PORTLAND, Ore. (KOIN) — The Spruce Goose took flight for the first and only time 75 years ago. Now, the Evergreen Aviation & Space Museum in McMinnville is celebrating with special events in commemoration of the largest wooden aircraft ever built.

According to the museum, Howard Hughes began designing the Spruce Goose during World War II to meet the need for transport that could move materials across the Atlantic Ocean, after German submarines had attacked a number of Allied ships.

Despite being designed for the war effort, the Spruce Goose construction wasn’t completed until after World War II ended. The museum says the aircraft cost $23 million to make at the time, which would be more than $278 million today.

It wasn’t until Nov. 2, 1947 that Hughes and others boarded the Hughes Flying Boat to confirm that it could actually fly. On that Sunday, the Spruce Goose, also known as the Hughes H-4 Hercules, lifted off from California’s Long Beach Harbor and flew for nearly half a mile. The flight lasted for about 30 seconds at an altitude of 25 feet.

Hughes died in 1976, but the legacy of his historic aircraft and flight has carried on. In 1983, Hughes’ Summa Corporation donated the plane to the Aero Club of Southern California. The museum reports, “The Aero Club then leased it to the Wrather Corporation, who moved the aircraft into a domed hangar next to the Queen Mary in Long Beach, California.”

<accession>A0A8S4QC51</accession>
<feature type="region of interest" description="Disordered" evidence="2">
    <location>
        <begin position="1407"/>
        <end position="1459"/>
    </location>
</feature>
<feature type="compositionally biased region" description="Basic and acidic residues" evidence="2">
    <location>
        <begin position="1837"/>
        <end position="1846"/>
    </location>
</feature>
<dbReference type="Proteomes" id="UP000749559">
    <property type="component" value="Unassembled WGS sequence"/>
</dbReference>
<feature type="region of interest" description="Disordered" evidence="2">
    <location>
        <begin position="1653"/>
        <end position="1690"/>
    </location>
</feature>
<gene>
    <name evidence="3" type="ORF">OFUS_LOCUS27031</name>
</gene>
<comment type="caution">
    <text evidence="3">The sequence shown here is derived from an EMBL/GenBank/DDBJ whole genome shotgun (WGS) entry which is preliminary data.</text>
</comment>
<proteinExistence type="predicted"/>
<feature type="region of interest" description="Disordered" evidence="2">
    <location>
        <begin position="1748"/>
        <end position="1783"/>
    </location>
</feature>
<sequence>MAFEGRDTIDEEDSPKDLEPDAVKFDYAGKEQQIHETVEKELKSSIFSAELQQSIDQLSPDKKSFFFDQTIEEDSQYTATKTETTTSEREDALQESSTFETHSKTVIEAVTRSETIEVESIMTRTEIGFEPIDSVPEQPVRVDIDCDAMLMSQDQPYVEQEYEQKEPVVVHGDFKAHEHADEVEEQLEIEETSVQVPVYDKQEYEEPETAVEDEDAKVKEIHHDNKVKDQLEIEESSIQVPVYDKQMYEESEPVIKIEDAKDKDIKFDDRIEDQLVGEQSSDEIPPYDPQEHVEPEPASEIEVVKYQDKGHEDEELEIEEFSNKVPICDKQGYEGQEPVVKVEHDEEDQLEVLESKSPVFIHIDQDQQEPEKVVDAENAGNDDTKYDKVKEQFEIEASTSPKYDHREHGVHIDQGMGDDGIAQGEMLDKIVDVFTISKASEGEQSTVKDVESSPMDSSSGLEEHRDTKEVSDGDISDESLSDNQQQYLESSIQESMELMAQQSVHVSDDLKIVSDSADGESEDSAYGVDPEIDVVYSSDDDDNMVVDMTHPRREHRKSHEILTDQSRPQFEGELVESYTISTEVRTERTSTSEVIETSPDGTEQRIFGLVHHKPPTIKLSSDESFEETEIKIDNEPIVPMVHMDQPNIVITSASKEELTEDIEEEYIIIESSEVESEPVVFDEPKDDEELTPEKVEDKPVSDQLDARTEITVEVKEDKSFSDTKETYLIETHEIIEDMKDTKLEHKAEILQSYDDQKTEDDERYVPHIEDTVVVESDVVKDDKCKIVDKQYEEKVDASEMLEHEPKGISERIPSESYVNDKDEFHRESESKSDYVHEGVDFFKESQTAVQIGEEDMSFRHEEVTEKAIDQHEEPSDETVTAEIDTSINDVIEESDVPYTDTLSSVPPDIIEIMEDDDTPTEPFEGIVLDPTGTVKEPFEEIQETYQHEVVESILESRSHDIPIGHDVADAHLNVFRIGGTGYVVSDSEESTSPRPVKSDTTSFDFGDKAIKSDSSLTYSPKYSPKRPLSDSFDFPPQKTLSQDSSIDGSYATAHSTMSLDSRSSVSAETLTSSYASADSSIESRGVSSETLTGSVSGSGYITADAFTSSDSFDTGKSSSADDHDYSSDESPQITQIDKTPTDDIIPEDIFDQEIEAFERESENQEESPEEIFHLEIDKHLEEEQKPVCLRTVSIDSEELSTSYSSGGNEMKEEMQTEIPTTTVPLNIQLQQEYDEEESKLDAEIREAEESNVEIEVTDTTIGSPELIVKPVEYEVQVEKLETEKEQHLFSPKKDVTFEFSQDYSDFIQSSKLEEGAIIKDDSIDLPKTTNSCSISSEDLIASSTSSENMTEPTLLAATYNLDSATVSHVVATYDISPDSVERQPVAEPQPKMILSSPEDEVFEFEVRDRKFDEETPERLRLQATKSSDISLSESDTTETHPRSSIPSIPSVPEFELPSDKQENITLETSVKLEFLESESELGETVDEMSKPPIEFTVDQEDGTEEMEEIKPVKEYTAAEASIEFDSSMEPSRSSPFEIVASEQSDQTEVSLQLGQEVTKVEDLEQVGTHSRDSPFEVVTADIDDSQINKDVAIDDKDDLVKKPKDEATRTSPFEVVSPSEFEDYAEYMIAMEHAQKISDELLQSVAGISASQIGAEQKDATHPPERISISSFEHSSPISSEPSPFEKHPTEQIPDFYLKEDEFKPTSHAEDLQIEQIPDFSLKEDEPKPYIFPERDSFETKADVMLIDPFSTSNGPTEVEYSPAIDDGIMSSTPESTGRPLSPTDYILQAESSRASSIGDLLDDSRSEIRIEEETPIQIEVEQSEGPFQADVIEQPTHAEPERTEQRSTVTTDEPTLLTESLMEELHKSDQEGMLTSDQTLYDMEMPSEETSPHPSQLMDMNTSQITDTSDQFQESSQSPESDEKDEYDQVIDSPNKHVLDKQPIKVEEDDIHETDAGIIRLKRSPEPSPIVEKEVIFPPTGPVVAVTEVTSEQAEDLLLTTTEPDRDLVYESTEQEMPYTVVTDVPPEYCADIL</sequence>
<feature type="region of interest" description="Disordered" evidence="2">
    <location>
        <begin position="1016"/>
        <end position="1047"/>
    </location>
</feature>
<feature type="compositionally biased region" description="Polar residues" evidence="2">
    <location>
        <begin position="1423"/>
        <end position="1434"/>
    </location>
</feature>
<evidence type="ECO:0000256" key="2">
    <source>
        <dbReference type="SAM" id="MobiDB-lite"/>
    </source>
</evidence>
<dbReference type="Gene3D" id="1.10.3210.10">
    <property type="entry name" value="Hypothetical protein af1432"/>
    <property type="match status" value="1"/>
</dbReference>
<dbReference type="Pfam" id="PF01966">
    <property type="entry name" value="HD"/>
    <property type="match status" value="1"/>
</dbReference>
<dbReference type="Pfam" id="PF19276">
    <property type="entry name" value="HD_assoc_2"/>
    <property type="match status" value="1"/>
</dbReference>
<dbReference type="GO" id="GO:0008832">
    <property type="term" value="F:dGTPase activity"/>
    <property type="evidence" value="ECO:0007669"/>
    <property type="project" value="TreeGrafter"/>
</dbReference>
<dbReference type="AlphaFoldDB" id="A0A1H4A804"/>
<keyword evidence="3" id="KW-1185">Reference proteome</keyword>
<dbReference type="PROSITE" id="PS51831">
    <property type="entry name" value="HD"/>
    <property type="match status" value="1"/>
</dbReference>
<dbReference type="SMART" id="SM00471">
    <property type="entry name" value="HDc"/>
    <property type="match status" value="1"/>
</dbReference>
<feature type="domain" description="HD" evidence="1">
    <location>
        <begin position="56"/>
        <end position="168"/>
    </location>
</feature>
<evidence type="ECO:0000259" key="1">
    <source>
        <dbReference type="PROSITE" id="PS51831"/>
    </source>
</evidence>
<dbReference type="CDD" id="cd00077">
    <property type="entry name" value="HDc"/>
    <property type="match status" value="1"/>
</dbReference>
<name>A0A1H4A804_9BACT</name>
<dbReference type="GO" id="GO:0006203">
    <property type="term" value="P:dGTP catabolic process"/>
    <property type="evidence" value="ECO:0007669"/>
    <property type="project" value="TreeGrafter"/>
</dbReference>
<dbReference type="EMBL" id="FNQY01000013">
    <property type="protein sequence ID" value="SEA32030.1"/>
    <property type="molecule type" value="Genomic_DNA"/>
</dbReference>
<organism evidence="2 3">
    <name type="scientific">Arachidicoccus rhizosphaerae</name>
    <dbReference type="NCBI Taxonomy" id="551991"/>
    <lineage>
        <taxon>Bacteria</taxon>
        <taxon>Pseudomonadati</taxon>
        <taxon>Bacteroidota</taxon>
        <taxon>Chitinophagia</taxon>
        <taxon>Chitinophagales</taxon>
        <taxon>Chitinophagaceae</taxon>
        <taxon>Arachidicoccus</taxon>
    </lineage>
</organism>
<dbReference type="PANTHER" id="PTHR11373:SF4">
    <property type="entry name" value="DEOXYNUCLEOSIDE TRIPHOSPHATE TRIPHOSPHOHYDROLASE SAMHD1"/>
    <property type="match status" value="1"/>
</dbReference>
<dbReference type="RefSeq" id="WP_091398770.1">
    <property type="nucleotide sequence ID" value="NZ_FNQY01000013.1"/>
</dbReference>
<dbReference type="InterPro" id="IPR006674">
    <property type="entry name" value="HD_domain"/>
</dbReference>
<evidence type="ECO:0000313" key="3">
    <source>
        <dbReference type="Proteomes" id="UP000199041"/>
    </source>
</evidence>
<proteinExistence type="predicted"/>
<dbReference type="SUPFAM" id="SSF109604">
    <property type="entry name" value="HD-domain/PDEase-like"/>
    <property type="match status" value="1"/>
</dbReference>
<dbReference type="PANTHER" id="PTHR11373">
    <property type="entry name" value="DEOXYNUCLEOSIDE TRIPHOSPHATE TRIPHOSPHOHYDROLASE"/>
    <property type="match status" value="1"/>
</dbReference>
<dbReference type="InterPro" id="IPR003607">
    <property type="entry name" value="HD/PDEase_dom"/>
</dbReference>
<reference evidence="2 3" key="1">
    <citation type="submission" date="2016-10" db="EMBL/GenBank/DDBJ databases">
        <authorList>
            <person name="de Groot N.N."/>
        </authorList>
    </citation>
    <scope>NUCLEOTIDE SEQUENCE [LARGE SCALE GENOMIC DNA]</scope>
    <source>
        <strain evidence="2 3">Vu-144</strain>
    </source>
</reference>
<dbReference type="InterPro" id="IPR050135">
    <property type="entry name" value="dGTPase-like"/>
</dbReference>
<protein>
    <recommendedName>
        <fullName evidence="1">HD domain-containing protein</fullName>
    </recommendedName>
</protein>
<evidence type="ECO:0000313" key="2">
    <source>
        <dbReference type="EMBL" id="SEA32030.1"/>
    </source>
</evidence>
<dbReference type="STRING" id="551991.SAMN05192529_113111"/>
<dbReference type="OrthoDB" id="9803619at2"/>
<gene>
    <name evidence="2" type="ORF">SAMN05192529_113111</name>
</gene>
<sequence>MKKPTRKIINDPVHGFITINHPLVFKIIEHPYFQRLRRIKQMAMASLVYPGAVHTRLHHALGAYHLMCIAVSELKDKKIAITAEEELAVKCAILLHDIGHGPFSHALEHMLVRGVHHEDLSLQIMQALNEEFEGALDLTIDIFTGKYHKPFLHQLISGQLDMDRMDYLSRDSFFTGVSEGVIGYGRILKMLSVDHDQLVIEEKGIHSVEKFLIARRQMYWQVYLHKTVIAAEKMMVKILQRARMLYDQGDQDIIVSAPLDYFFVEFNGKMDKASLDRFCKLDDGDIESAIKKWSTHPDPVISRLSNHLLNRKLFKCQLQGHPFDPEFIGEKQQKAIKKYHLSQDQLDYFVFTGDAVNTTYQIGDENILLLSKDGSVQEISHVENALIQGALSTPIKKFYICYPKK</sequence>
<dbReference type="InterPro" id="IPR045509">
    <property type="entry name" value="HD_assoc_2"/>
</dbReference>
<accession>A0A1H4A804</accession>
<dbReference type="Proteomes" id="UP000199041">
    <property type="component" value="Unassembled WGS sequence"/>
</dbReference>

Finally in 1992, the Spruce Goose reached Oregon soil thanks to a winning proposal from the Evergreen Museum co-founders that wanted the aircraft to be housed in their museum.

By February 1993, the flying boat was transported from Portland to the McMinnville museum. Years later in 2001, the Evergreen Aviation & Space Museum had its grand opening where visitors could see the re-assembled Spruce Goose.

“The Spruce Goose has touched almost every aspect of flight history since its creation, and it’s time it gets the recognition it deserves,” Evergreen Aviation & Space Museum Curation and Collections Director Lydia Heins said in a previous release. “The construction of the Spruce Goose moved forward many aviation innovations and has even helped us travel to space. We can’t wait to share all these stories and more with our visitors this year.”

The museum’s year-long celebration commenced on Wednesday, Nov. 2 at 1:30 p.m., which was the exact time that Hughes’ plane took off in 1947.

There was also a gala on Saturday, Nov. 5 to raise funds for a new and improved exhibit that would feature the once-hidden stories of the Spruce Goose. The museum is still accepting donations for the exhibit.

One upcoming event on Friday, Nov. 11 allows museum visitors to play pilot for a day and fly the Spruce Goose virtually using the Microsoft Flight Simulator that is also celebrating an anniversary this year. Tickets for the Evergreen Aviation & Space Museum are available now for up to $22. Stop by this Friday for a chance at virtually flying the iconic Spruce Goose.

“For four decades, Microsoft Flight Simulator has been extending the joy of flight to people
around the world, enabling awe-inspiring experiences with incredible realism,” Jorg
Neumann, head of Microsoft Flight Simulator, said in a release.